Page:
Millennial-aged Americans who identify as non-Christian display more interest in spiritual issues than non-Christians from older generations, according to a Barna Group research report.
In a sample of the research released Tuesday, Barna found that 70% of non-Christian millennials reported having at least one conversation about their religious beliefs with a close friend or family member. By contrast, 52% of older non-Christians said the same.
Barna also found that 64% of millennial non-Christians reported having one or more conversations about their beliefs with a Christian, versus 44% for older non-Christians.
“Millennial non-Christians are much more likely to have had one or more conversations about faith than their older counterparts and are twice as likely to express personal interest in Christianity (26% vs. 16%),” explained Barna.
“They’ve also had much more personal experience with all kinds of evangelistic methods than older non-Christians, including through tracts (45% vs. 26%) or encounters with a person either at church (35% vs. 19%) or on the street (30% vs. 16%).”
The findings were part of a larger report titled Reviving Evangelism, which drew its findings from studies of American adults from last year.
One survey included a sample space of 992 respondents who identified as Christian. The other was of 1,001 adults who were not practicing Christians. Both studies had a margin of error of ±3 percent.
In February, Barna posted another sample from the Reviving Evangelism report, which noted that non-Christians who are willing to talk about faith with Christians often do not have their preferences for dialogue met.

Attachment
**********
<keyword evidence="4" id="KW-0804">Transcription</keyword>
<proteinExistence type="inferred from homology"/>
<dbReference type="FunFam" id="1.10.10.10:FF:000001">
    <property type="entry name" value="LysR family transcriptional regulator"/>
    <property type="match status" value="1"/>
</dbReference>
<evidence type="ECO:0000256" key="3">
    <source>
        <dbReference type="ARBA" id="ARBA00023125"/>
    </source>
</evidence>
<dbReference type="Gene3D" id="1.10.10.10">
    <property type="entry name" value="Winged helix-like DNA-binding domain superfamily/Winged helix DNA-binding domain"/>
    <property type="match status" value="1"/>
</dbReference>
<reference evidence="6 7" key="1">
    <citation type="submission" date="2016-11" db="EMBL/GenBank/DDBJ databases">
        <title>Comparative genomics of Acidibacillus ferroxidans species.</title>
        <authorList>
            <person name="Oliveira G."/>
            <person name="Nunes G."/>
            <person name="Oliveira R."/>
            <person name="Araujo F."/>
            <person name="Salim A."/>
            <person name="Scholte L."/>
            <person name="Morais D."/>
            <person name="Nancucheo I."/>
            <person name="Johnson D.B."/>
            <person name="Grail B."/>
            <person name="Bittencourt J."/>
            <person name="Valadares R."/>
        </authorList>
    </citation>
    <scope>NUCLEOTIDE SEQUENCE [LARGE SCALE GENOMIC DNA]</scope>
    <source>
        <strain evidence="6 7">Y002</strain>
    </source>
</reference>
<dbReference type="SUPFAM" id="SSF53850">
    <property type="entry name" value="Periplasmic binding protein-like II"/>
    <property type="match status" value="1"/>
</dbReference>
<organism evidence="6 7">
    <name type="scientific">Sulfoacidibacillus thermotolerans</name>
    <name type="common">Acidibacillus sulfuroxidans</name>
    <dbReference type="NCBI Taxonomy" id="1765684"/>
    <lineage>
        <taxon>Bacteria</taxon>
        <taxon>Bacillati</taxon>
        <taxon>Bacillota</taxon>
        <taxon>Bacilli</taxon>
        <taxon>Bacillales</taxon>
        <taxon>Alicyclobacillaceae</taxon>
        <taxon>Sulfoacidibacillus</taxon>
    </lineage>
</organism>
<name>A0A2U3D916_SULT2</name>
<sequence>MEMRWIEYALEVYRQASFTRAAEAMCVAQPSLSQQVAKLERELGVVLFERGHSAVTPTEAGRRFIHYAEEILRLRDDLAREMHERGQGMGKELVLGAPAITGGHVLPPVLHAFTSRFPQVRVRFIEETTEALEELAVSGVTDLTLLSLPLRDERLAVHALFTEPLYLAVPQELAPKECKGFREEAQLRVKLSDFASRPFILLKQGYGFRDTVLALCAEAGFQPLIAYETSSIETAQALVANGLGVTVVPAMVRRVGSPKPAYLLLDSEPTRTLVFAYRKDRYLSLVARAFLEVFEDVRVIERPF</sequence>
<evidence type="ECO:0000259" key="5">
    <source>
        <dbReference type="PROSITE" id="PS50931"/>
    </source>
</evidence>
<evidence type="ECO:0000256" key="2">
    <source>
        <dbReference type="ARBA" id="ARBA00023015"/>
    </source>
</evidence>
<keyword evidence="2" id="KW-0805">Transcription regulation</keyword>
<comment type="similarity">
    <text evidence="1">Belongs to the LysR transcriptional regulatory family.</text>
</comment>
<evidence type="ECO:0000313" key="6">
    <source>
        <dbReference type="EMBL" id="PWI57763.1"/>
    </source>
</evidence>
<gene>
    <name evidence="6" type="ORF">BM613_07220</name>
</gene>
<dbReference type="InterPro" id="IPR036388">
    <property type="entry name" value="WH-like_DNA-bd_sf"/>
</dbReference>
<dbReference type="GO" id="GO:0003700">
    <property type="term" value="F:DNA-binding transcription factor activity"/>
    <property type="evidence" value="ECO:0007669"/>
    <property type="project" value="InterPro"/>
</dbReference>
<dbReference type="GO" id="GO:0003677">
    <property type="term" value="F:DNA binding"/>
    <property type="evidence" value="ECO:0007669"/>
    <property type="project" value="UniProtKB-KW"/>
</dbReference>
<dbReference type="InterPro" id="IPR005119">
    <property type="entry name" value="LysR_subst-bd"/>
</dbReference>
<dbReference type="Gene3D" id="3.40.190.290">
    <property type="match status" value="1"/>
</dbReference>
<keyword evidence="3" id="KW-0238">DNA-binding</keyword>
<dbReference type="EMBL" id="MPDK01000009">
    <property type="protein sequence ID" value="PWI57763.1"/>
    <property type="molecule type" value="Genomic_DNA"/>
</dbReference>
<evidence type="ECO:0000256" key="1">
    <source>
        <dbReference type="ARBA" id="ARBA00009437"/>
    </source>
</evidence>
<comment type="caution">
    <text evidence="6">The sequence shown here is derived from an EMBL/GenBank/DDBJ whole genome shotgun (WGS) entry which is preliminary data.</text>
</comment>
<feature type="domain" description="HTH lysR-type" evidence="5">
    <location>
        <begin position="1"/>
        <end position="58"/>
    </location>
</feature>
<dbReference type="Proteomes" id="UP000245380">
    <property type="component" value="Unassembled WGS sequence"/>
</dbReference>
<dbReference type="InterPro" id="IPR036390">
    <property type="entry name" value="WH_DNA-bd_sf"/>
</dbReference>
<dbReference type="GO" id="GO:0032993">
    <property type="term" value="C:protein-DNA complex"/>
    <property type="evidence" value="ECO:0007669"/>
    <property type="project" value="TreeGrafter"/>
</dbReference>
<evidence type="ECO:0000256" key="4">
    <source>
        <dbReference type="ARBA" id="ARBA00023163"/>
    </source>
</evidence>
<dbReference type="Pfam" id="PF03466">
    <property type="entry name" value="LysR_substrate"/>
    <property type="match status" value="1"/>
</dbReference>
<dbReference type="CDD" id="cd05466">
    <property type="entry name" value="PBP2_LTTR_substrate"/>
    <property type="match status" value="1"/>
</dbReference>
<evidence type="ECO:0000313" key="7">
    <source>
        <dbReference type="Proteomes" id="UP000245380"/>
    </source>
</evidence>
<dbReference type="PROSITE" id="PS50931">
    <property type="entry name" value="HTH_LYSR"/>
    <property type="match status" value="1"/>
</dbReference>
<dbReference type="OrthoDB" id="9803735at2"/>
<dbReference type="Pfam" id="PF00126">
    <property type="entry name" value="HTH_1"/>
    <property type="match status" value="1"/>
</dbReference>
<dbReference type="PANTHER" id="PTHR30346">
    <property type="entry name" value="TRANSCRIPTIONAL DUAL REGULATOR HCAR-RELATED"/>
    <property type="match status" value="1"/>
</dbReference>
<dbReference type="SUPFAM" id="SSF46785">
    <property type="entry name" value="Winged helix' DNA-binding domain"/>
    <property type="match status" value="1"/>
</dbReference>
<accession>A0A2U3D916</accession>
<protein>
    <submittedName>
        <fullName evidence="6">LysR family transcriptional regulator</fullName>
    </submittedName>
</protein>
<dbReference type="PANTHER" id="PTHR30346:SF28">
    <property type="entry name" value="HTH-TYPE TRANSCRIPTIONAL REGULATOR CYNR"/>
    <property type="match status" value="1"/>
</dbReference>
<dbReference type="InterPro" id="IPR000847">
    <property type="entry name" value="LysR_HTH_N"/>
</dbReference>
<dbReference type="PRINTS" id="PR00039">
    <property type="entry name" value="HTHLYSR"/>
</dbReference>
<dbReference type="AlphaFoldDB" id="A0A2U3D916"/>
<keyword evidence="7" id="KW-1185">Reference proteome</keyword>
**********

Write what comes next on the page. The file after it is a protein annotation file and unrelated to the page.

Barna found that while 62% of non-Christian and lapsed Christian respondents wanted to talk with a practicing Christian peer who “listens without judgment,” only 34% said that this practice was found among practicing Christians they know personally.
Also, 50% of non-Christian and lapsed Christian respondents said they wanted to dialogue with someone who “does not force a conclusion,” however only 26% said that applied to practicing Christians they knew.
“Not everyone may be ready to go from A to Z in a single conversation, and pressing the topic forward may feel forced to the non-Christian — to the point of turning them away,” said Brooke Hempell, senior vice president of research at the Barna Group, in an earlier interview with The Christian Post.
“Allowing the other person to draw their own conclusions leaves open the possibility that they may leave the conversation without making a decision for Christ — by some evangelistic measures, that conversation would be a failure.”